French lawmakers to approve full veil ban
French lawmakers were poised to vote Tuesday to ban the wearing of face-covering veils in public spaces, as Europe toughens its approach to integrating Muslim immigrant communities.
Coming on the eve of Bastille Day, when France celebrates the birth of what was to become a staunchly secular republic, the law was expected to have an easy passage through the National Assembly lower house.
Once past this hurdle the bill will go to the Senate, which is expected to approve it in September, but it will then face a stiffer challenge in front of the Constitutional Council, France's highest legal body.
For, while President Nicolas Sarkozy's determination to ban the niqab and the burqa has won enough political support, opponents argue that it breaches French and European human rights legislation.
Similar laws are pending in Belgium, Spain and some Italian municipalities, but the ban is particularly sensitive in France, whose rundown city suburbs are home to Europe's biggest Muslim minority.
Last week, Justice Minister Michele Alliot-Marie told lawmakers debating the bill that its adoption would assert French values and help to better integrate Muslim communities into the national way of life.
She said being forced to wear the niqab or the burqa "amounts to being cut off from society and rejecting the very spirit of the French republic that is founded on a desire to live together."
"At a time where our societies are becoming more global and complex, the French people are pondering the future of their nation. Our responsibility is to show vigilance and reaffirm our commonly-shared values," she said.
Critics say the law exploits a non problem -- only about 1,900 women among France's five to six million Muslims wear a veil -- in a bid to pander to anti-immigration voters and to distract attention from France's economic woes.
Most French Muslims come from France's former colonies in North and West Africa, where wearing the veil is rare, rather than from the Arabia peninsula or Pakistan where niqabs and burqas are a cultural tradition.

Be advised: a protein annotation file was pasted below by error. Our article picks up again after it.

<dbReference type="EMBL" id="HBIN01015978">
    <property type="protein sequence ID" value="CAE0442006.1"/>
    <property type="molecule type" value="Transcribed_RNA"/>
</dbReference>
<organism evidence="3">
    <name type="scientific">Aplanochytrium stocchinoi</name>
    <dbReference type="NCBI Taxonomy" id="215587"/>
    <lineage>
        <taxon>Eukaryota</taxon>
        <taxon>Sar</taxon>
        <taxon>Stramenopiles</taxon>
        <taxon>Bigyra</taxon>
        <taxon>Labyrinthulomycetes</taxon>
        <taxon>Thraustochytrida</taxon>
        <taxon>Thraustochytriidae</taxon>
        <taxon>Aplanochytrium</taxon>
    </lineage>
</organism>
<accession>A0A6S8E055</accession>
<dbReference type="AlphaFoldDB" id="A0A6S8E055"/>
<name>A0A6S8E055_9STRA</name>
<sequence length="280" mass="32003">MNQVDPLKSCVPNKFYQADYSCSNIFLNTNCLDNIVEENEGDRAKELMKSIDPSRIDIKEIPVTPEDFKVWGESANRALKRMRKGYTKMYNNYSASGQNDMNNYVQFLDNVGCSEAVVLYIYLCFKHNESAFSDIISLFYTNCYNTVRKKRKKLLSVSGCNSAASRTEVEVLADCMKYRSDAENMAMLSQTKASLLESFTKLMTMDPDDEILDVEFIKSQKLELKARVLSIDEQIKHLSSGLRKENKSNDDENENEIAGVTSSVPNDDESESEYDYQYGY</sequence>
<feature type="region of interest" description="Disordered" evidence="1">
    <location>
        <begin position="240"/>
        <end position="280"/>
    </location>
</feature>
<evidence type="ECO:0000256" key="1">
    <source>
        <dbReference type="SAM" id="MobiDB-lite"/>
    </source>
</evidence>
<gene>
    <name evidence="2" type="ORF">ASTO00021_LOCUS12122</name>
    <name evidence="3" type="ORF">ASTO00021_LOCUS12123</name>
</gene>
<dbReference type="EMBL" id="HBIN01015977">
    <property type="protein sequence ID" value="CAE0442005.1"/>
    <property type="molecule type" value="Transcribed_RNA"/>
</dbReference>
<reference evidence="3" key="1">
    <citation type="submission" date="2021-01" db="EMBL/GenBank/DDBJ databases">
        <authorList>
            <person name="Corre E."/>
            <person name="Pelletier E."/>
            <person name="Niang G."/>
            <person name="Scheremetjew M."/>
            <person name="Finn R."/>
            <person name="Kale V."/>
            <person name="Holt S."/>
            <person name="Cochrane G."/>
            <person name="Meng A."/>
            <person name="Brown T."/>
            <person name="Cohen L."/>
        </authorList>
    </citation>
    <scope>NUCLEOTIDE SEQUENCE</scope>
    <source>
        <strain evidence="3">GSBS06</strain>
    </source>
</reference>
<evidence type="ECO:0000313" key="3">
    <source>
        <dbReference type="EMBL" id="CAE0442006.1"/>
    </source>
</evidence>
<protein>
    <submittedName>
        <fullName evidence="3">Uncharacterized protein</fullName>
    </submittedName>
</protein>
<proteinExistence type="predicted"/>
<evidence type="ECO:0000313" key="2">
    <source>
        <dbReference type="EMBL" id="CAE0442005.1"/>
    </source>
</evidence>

Mohammed Moussaoui, the head of the French Council of the Muslim Faith, a government advisory body, supports steps to discourage women from wearing the full veil, but has said a law would unfairly stigmatise a vulnerable group.
Mindful that a law with a broad scope might be struck down by the European court of human rights, which protects religious freedoms, Sarkozy's own ruling party has asked for the text to be examined by the Constitutional Council.
Meanwhile, the ban enjoys broad popular support. An international poll conducted in April and May by the Washington-based Pew Research Center found that more than eight in ten French voters supported a ban.
The same mood prevailed in Germany, where 71 percent backed a ban, in Britain, with 62 percent, and Spain with 59, in contrast to the United States where two-thirds opposed a ban on full veils in public.
In France, opposition Socialists have long argued that the ban should be restricted to state institutions, but they are expected to boycott the vote rather than oppose the bill's passage.
Only a handful of Green deputies have said they will vote 'no'.
Under the bill, it would be illegal for anyone to cover their faces in public places like streets, parks, public transport or shops.
Fines of 150 euros (190 dollars) will be imposed on those caught wearing the veil, after a six month grace period to allow time to educate Muslim women about the ban.
Men who force their wives or daughters to cover themselves for religious reasons face stiffer penalties of up to 30,000 euros and a one-year jail term.
© 2010 AFP